|Publication number||US4474457 A|
|Application number||US 06/420,989|
|Publication date||Oct 2, 1984|
|Filing date||Sep 21, 1982|
|Priority date||Sep 21, 1982|
|Publication number||06420989, 420989, US 4474457 A, US 4474457A, US-A-4474457, US4474457 A, US4474457A|
|Inventors||Russell L. Phelps|
|Original Assignee||Xerox Corporation|
|Export Citation||BiBTeX, EndNote, RefMan|
|Patent Citations (13), Referenced by (15), Classifications (6), Legal Events (5)|
|External Links: USPTO, USPTO Assignment, Espacenet|
The present invention relates to a document transport system and, more particularly, to a document transport system with a document platen adapted to minimize drag forces associated with the movement of documents across its surface.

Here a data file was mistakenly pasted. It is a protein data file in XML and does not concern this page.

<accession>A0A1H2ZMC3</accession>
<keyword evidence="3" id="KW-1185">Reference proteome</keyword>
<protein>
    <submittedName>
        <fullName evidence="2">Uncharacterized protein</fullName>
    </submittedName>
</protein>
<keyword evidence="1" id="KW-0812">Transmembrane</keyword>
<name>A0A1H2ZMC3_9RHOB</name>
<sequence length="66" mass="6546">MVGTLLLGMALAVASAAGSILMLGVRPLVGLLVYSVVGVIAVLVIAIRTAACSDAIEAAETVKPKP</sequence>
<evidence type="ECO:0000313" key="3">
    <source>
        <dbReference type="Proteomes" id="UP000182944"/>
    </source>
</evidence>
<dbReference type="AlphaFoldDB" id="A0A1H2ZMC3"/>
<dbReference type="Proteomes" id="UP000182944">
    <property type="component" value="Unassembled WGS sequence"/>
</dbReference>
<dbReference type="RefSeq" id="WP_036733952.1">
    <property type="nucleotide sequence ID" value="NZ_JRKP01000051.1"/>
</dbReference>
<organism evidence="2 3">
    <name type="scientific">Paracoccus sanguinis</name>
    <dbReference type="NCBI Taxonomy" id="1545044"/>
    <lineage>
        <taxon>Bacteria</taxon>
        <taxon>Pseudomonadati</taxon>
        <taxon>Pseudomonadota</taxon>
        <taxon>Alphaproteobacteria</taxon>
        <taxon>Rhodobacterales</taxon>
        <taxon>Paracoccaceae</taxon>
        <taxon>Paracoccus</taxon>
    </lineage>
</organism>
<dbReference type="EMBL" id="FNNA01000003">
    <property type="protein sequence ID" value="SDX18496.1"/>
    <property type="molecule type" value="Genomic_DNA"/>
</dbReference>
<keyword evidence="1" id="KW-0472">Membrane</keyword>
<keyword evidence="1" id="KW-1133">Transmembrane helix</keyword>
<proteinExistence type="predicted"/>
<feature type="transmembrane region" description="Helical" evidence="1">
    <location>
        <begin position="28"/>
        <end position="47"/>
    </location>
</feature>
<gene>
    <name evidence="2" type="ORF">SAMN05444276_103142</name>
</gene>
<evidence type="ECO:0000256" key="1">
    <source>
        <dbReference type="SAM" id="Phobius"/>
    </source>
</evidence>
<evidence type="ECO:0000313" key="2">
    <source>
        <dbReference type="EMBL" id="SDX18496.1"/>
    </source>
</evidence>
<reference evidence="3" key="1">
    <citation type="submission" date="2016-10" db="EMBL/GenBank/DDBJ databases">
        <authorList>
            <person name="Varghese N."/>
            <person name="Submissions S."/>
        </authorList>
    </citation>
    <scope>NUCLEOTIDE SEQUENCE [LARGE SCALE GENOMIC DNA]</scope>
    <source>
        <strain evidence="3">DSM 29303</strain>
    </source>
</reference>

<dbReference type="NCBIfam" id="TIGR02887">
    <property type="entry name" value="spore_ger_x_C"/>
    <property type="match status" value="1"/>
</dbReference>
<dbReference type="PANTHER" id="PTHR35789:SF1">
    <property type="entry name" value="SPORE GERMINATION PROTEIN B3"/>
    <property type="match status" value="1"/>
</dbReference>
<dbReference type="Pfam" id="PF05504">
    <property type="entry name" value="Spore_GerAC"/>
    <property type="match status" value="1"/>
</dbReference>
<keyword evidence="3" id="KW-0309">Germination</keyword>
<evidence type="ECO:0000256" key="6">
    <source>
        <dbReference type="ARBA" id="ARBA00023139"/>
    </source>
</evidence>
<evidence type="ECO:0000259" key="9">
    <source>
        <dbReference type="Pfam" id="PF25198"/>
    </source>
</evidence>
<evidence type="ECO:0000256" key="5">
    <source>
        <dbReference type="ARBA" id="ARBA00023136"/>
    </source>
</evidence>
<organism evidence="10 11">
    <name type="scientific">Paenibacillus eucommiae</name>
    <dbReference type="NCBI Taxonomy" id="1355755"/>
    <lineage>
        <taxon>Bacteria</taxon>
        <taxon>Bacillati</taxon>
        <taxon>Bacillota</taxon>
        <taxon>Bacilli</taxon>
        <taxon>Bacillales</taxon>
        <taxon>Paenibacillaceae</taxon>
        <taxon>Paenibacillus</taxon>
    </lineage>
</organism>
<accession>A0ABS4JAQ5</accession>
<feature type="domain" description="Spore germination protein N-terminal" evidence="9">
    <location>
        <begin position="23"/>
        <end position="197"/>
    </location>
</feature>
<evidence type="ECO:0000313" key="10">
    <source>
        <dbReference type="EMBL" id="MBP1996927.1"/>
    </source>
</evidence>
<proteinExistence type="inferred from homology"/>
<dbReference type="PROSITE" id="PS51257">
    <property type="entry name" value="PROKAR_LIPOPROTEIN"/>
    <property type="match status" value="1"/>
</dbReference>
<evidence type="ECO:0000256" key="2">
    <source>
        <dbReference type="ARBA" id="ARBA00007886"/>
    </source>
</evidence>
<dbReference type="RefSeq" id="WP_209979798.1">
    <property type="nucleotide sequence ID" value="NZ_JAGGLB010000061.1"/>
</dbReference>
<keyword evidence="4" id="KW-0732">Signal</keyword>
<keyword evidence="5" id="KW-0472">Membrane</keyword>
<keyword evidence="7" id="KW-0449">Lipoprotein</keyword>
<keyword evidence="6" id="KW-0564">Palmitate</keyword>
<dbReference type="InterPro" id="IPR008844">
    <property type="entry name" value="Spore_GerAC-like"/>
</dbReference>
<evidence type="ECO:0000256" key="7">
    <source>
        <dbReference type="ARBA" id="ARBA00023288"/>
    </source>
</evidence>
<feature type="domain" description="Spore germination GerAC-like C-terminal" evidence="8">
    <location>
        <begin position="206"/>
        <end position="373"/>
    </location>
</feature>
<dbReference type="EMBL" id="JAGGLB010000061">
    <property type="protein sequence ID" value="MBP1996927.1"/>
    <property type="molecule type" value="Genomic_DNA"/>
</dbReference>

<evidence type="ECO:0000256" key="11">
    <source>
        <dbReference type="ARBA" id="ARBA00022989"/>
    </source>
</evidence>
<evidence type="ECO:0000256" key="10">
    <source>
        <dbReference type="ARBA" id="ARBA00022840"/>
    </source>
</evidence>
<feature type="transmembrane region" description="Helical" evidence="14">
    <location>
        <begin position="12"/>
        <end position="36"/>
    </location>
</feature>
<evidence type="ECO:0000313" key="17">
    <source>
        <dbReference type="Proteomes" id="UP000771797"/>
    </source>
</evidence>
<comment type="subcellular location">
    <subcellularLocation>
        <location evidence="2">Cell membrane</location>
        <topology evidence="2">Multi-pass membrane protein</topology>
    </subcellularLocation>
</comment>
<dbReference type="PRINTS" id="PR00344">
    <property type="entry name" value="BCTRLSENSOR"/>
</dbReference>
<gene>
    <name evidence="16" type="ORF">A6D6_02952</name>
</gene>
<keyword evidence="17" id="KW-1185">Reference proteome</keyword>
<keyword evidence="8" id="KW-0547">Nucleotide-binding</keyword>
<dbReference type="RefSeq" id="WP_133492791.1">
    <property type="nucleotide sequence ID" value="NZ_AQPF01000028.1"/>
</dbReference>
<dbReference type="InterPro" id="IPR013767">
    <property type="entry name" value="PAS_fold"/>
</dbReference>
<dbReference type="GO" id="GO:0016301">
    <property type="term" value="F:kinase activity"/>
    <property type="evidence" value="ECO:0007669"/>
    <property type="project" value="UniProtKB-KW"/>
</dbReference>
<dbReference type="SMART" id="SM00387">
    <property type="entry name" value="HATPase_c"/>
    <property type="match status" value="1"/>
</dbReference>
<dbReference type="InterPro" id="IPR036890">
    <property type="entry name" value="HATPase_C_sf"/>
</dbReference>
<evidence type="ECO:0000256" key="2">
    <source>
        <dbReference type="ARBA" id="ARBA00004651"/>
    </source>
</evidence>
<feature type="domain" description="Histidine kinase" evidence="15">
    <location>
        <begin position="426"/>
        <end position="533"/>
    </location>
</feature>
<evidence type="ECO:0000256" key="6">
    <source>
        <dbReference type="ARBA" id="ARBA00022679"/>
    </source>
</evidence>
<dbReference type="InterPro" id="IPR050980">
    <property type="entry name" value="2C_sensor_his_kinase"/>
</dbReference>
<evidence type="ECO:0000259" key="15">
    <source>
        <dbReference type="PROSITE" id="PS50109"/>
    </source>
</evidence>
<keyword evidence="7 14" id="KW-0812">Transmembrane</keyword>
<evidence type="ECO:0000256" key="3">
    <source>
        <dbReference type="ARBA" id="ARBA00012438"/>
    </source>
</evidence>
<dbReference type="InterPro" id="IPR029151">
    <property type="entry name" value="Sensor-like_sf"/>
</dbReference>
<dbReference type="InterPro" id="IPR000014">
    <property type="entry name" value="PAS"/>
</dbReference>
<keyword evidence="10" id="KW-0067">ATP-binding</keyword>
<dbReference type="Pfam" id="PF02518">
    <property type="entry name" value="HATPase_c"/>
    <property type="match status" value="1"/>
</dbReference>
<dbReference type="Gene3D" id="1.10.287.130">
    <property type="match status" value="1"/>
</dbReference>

As demands for faster copying and printing machines have intensified, increasing attention has been given to improving the operation of the mechanisms used to feed original documents into an exposure area. The original documents are fed, either automatically (RDH systems) or semi-automatically (SADH systems) at speeds up to 35 inches/second onto a transparent copying window (platen). Whatever the transport system used, it must be capable of moving the documents from some initial position onto the platen, aligning and/or maintaining the document in the proper registration during exposure, and subsequently removing the document from the platen, without interfering with the transparency of the platen or the exposure of the document therethrough.